This is a particularly common scam. Fraudsters send invoices to victims for the products or services they didn’t buy and ask for Zelle transfers. Once the victims pay the money, the scammers disappear.
Victims receive emails or phone calls reporting that there are unauthorized transactions on their Zelle accounts. Then, scammers walk victims through the process of supposedly recovering money lost in fraudulent transactions. Eventually, victims end up paying scammers to reclaim money they never lost.
Why Scammers Target Zelle Users
Zelle offers quick money transfers because it directly connects your card or bank account to the payment system. Consequently, it is almost impossible to stop a digital payment once it is sent to a recipient.
In most cases, banks and credit unions are reluctant to pay victims lured into making fraudulent payments through Zelle.
Regulation E of the Electronic Fund Transfer Act (EFTA) didn’t offer much help previously to those who were victims of misguided transactions through Zelle.
Unlike other payment networks like PayPal, Zelle often doesn’t help victims get lost funds back. All this makes Zelle a favorite payment app for hackers to target.
How to Protect Against Zelle Scams
Here are a few ways to avoid Zelle scams.
Ignore Unsolicited Emails and Messages
Be it a Zelle scam or any other dubious communication, you should ignore unsolicited emails and messages. If you receive any suspicious email from your bank or any other financial institution you didn’t contact, don’t give out your personal information. Instead, reach out to the institute seperately and inform it about the suspicious email or message.
Be Careful of Messages With Urgent Deadlines
Always be suspicious about messages that require you to act urgently; for example, an email stating that your Zelle account will be deactivated soon, and informing you that you need to click on a link in the next few hours to reinstate it.
You can also receive a suspicious message from your friend asking for money through Zelle to resolve a financial problem.
To stay safe, you should double-check every message that requires your immediate action.
Never Share Two-Factor Authentication Passcodes
Two-factor authentication (2FA) offers an additional layer of security to your account. No organization asks for a 2FA code over phone or message.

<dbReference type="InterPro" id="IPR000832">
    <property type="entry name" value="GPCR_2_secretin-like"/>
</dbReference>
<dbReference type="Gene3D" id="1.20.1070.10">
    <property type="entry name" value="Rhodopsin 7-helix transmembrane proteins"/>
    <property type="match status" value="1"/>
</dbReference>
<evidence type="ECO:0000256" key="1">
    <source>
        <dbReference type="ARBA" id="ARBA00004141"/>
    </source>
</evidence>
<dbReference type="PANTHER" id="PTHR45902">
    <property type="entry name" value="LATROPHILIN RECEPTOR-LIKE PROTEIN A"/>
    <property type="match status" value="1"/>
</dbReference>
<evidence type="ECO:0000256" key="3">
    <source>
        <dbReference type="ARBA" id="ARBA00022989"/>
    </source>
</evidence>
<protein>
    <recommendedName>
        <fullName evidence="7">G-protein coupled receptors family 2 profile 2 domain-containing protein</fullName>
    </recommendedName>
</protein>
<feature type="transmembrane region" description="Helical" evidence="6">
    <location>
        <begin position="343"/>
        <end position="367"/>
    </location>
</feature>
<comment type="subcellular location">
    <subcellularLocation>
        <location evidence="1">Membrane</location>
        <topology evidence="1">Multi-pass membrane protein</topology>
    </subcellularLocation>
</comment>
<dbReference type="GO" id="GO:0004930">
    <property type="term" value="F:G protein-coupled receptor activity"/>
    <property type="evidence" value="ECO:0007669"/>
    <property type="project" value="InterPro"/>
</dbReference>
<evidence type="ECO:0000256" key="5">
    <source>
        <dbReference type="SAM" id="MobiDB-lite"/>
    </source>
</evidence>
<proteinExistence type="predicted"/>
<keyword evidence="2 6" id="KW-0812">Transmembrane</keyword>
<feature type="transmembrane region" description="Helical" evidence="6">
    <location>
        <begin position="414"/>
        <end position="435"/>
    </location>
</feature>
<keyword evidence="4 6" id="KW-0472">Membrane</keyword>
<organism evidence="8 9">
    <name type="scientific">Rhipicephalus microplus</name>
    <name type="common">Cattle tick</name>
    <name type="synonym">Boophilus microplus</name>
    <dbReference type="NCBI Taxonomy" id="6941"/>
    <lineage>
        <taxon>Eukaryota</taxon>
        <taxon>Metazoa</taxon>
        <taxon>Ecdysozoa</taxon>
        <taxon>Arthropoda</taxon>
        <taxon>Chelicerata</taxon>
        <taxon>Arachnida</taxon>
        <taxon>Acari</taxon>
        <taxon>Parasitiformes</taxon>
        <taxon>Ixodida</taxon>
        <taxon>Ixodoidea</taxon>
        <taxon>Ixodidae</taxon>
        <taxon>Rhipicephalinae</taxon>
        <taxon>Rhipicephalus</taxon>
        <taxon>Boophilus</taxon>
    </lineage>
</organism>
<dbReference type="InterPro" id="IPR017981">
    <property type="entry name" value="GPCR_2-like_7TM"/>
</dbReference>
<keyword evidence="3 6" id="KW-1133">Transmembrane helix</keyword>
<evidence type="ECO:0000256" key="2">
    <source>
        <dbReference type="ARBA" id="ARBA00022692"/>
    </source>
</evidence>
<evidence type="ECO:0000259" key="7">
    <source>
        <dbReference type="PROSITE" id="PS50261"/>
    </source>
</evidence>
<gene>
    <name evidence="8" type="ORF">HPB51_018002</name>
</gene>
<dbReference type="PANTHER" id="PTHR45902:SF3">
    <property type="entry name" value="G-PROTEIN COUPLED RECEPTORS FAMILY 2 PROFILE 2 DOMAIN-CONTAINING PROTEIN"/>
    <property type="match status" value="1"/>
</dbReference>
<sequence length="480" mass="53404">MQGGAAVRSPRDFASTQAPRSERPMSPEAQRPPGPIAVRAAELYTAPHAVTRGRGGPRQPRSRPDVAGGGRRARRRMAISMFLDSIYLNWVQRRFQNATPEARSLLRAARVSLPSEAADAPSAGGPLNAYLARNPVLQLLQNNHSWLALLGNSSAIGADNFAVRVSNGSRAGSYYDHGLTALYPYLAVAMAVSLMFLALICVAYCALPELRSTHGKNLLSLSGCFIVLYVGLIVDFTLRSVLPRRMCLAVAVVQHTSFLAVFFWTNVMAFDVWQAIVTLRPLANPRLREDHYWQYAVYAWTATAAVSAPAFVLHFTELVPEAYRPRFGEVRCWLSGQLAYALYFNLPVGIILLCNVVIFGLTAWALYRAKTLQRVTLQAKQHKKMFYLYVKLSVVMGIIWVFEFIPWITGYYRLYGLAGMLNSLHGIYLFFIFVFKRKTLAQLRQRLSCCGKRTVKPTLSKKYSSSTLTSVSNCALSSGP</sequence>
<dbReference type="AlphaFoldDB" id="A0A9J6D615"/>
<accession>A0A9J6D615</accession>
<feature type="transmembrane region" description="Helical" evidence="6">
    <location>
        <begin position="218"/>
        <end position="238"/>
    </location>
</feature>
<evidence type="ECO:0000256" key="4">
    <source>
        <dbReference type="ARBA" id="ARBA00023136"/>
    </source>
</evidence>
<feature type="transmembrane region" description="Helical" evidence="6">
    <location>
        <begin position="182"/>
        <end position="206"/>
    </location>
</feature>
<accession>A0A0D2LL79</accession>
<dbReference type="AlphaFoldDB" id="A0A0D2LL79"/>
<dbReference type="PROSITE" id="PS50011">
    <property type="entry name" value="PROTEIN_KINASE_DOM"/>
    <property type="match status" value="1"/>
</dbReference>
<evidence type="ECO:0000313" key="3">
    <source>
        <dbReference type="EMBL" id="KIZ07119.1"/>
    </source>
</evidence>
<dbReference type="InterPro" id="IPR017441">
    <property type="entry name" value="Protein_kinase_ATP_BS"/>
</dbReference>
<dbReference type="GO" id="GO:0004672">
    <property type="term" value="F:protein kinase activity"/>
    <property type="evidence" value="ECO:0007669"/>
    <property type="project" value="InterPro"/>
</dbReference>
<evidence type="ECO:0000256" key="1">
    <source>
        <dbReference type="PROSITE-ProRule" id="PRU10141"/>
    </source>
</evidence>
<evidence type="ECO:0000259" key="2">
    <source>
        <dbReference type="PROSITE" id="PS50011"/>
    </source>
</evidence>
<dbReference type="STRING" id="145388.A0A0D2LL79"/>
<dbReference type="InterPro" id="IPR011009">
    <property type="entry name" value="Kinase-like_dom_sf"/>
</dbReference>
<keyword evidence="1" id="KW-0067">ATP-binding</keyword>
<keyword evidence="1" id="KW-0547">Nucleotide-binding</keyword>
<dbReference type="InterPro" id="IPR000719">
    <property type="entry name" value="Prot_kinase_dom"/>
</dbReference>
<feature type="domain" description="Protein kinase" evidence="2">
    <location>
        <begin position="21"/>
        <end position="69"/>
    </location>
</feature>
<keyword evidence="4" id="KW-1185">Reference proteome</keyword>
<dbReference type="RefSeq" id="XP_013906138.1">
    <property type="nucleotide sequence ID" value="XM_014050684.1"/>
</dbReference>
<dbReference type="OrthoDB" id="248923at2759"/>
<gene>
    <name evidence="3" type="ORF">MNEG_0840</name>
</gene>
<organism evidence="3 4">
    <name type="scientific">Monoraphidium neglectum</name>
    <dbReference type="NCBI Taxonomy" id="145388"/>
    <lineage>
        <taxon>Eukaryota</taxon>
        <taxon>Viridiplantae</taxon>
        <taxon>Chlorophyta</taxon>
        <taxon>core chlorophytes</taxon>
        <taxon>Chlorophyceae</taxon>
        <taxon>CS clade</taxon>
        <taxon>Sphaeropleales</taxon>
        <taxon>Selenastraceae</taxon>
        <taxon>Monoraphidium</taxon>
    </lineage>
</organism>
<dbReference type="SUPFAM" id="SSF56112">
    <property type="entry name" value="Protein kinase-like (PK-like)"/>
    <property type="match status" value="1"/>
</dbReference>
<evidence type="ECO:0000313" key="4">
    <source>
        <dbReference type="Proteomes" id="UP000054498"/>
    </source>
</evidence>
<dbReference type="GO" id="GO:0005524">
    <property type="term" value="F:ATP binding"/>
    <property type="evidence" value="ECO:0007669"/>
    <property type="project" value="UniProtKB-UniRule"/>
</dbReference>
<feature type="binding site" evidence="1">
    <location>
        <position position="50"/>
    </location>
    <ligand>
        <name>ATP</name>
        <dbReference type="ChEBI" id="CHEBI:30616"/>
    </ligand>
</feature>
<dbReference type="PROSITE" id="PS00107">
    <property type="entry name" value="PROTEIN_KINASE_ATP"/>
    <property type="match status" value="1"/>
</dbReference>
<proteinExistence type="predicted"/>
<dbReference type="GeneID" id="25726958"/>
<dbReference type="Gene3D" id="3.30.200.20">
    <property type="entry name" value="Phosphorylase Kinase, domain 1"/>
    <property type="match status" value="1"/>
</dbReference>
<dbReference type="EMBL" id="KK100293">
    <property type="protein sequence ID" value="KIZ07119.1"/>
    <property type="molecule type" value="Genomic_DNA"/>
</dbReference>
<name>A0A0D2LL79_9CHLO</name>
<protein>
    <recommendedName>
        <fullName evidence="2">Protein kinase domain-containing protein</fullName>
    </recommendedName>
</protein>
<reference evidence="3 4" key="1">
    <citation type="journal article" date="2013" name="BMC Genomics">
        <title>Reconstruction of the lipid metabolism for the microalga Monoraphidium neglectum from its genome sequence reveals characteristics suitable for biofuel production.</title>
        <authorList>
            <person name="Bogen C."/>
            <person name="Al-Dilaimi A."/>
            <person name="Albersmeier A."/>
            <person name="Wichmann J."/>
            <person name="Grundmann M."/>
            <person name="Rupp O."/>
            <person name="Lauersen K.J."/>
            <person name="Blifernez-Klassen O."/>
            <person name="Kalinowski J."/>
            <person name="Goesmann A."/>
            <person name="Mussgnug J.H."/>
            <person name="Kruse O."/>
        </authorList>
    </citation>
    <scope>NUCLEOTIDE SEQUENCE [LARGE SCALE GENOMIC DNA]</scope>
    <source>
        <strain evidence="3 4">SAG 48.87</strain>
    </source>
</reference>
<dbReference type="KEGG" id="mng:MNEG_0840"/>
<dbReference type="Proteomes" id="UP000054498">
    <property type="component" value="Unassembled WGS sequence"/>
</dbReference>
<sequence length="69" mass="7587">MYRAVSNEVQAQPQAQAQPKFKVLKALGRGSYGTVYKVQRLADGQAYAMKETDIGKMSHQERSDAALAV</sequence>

Never share your single-use code with anyone, even if someone claims to be from Zelle or your bank.
Use Zelle for Only Trusted Transactions
To avoid getting scammed, you should only use Zelle to send money to your friends and relatives. Making payments through your card or other trusted platforms is better for most transactions, as these often offer some form of consumer protection.
Enhance Your Phone’s Security
To prevent scammers and hackers from accessing your phone and using Zelle to swindle money from your account, you should increase your phone’s security.
Use a strong authentication method for your phone’s screen and Zelle app so that no one can access Zelle if you lose your phone.
What to Do if You Have Been Scammed
If you’re a victim of a Zelle scam, you should immediately reach out to FBI Internet Crime Complaint Center to report the fraud.
Contacting your bank and Zelle too; the latter can be reached by filling out this online form, which can also help get your money back in some cases.
Acting fast is the key to combating a Zelle scam—report fraud as soon as possible.
Be Careful to Protect from Zelle Scams
Zelle is fee-free but not fraud-free. So you should watch out for common Zelle scams. Follow the tips outlined to use the Zelle app securely. Remember to remain sceptical at all times!
You can also explore other secure methods to send and receive online payments.